The book is an incredible collection of superbly crafted poetry as well as a celebration of West Virginia cultural heritage arts. Judd combines wonderfully written words and images of his beloved home state with just the right feel of the traditions of spoken word, song, story-telling and inspiration of the natural world of West Virginia. The collection spans 40 years of a life spent working in, living in, experiencing, and writing about this complex state. Judd expresses profound respect, mixed with sorrow, loss, renewal, joy and hope for this land.

     The combination of poetry and music is a unique and incredible blend of soaring emotion and indelible impact on the reader/listener. This is a must for any lover of West Virginia and poetry.” For more information contact Mountain State Press at www.mountainstatepress.org  

     I would like to thank Laura Bentley for asking me to share some thoughts about my new poetry collection My People Was Music. It is my response to inquiries from Mountain State Press and others.

 

 

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16 Comments

Reply Laura Treacy Bentley
2:55 PM on May 23, 2014 
Welcome, Kirk! I know that you're excited about this new poetry collection that has just been released. How are you going to celebrate?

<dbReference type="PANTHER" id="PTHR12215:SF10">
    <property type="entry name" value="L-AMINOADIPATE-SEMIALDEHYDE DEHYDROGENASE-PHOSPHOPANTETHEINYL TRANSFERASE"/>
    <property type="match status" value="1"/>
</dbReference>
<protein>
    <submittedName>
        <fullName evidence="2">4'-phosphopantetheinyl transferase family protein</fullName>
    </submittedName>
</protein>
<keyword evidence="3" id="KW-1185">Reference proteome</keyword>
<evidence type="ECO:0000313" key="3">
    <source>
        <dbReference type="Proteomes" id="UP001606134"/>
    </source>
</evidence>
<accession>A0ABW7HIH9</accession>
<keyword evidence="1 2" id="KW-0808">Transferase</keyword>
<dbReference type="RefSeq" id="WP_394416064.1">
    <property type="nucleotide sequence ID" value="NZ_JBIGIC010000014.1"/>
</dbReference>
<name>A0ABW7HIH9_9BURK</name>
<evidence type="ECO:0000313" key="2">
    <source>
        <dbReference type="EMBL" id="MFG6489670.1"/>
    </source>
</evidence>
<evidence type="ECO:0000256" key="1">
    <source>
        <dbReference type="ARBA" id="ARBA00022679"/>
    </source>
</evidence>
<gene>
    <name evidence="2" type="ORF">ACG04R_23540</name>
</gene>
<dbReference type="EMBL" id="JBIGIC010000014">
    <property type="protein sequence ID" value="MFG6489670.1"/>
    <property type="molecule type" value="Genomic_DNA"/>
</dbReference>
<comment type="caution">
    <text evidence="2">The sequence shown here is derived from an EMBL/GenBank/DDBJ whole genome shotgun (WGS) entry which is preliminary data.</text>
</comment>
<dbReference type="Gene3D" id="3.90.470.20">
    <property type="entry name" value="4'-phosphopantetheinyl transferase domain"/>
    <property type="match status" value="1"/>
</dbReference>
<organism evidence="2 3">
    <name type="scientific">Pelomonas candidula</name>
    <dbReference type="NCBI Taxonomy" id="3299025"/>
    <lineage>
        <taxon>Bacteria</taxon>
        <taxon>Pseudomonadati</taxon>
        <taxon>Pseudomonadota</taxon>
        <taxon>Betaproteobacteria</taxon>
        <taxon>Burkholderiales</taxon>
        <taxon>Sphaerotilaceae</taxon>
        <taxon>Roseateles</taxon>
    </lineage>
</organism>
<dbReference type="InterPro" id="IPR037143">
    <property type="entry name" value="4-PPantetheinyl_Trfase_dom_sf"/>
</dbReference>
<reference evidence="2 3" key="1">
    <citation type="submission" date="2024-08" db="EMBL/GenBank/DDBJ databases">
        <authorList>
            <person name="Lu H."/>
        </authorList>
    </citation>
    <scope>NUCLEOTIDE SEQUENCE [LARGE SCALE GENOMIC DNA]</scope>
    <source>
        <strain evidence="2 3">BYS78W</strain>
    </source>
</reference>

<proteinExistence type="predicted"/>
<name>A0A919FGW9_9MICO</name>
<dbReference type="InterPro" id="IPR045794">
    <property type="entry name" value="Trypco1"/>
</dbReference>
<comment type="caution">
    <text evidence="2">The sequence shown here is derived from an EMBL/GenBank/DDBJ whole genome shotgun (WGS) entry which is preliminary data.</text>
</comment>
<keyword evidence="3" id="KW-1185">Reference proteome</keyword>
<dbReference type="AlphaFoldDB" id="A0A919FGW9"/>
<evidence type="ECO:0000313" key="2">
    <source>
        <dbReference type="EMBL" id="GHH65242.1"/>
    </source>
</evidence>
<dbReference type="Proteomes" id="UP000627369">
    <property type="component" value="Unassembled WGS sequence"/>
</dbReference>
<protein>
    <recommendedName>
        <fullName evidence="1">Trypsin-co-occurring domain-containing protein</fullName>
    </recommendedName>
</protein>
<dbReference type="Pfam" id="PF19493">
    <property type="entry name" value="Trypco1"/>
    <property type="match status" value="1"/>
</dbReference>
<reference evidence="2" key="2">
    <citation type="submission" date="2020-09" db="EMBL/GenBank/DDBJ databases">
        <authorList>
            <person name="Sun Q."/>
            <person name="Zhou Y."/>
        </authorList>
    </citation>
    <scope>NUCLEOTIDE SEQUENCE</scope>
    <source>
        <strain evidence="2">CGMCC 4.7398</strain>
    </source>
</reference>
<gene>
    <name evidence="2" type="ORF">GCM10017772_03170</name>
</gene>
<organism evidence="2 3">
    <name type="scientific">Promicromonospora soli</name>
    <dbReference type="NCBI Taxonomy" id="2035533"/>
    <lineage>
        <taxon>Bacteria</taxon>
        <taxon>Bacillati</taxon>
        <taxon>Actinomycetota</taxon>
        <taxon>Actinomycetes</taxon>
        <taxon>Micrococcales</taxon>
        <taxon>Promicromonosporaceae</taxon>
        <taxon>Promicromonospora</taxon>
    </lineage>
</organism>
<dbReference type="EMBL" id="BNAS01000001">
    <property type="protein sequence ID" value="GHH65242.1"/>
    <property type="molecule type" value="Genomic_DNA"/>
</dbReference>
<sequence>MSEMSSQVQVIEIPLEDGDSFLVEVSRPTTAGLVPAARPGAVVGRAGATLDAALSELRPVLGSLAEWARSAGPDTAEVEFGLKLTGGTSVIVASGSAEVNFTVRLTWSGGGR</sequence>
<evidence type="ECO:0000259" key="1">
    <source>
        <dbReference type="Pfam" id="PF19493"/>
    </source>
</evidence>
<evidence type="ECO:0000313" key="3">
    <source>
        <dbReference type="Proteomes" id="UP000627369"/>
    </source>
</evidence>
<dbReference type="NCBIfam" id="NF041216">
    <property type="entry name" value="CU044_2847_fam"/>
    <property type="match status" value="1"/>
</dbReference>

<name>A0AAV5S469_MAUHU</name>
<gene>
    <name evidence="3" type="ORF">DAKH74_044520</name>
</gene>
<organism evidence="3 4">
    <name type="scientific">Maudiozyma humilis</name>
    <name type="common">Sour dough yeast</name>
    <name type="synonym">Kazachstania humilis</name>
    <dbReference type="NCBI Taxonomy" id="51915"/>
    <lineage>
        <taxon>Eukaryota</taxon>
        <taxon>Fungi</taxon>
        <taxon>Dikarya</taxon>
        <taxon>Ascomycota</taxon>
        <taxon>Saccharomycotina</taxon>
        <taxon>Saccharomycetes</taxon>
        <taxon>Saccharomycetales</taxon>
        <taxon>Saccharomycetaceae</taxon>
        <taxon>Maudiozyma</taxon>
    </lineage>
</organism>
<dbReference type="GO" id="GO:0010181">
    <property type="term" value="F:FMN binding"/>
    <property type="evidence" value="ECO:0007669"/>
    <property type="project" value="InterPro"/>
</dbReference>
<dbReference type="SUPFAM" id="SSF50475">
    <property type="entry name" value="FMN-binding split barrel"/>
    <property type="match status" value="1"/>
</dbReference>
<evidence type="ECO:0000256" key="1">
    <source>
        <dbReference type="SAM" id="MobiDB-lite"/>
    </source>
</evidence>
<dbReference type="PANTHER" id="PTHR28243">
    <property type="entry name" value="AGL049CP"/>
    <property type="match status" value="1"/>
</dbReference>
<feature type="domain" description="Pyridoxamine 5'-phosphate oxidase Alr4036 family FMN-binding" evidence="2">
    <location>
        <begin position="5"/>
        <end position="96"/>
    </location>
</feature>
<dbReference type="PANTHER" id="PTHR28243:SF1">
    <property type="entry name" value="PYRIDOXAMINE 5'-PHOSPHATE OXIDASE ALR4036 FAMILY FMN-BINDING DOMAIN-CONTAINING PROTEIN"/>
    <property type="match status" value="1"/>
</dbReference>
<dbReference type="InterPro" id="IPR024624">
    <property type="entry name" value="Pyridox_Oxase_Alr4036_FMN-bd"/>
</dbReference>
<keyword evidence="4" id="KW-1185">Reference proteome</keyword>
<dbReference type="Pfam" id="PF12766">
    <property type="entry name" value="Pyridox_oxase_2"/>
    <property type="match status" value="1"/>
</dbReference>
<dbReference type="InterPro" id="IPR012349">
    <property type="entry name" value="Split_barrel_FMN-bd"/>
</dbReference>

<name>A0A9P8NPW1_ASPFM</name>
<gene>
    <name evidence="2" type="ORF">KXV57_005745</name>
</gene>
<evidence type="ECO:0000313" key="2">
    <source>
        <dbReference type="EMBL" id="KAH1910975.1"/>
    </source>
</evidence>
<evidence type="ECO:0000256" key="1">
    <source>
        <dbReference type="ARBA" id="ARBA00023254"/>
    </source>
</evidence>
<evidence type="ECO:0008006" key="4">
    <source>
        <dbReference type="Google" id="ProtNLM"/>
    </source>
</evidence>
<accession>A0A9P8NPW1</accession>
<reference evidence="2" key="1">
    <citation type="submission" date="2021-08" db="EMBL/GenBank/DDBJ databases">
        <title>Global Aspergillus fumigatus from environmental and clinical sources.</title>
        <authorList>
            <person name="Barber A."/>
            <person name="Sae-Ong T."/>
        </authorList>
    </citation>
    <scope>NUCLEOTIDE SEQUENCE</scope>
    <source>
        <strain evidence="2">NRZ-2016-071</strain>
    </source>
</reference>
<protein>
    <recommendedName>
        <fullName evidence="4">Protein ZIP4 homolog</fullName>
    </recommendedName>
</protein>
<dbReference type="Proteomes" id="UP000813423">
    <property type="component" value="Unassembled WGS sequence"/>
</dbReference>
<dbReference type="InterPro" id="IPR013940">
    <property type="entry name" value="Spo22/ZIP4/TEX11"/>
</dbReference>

Reply kj
3:22 PM on May 23, 2014 
Thanks Laura, nice to be here. I'm celebrating by sharing the book at the WV Writers annual conference at Cedar Lakes in a couple of weeks. And by going to Pocahontas County every chance I get...
Reply Laura Treacy Bentley
3:37 PM on May 23, 2014 
Do you have a favorite poem or many favorites?
Reply Marie Manilla
3:42 PM on May 23, 2014 
Kirk: What a wonderful blog. I confess, sadly, that I was not raised with old-time music. My father was a big band, Herb Albert, and Petula Clark fan. I've always envied families like yours that included several generations of musicians. I love those photos where Mama and Daddy, Granny and Grandpa and Junior, are gathered around the parlor, or on the porch, with their various instruments. Your blog heightens that yearning. I love that your book is a blend of poetry, music, and images. I can't wait to get a copy. Do you have any events scheduled in Huntington?
Reply kj
3:51 PM on May 23, 2014 
laura7 says...
Do you have a favorite poem or many favorites?

many favorites. many, many favorites among my own and among all the fabulous poetry that is out there, especially in WV
Reply kj
3:54 PM on May 23, 2014 
Marie Manilla says...
Kirk: What a wonderful blog. I confess, sadly, that I was not raised with old-time music. My father was a big band, Herb Albert, and Petula Clark fan. I've always envied families like yours that included several generations of musicians. I love those photos where Mama and Daddy, Granny and Grandpa and Junior, are gathered around the parlor, or on the porch, with their various instruments. Your blog heightens that yearning. I love that your book is a blend of poetry, music, and images. I can't wait to get a copy. Do you have any events scheduled in Huntington?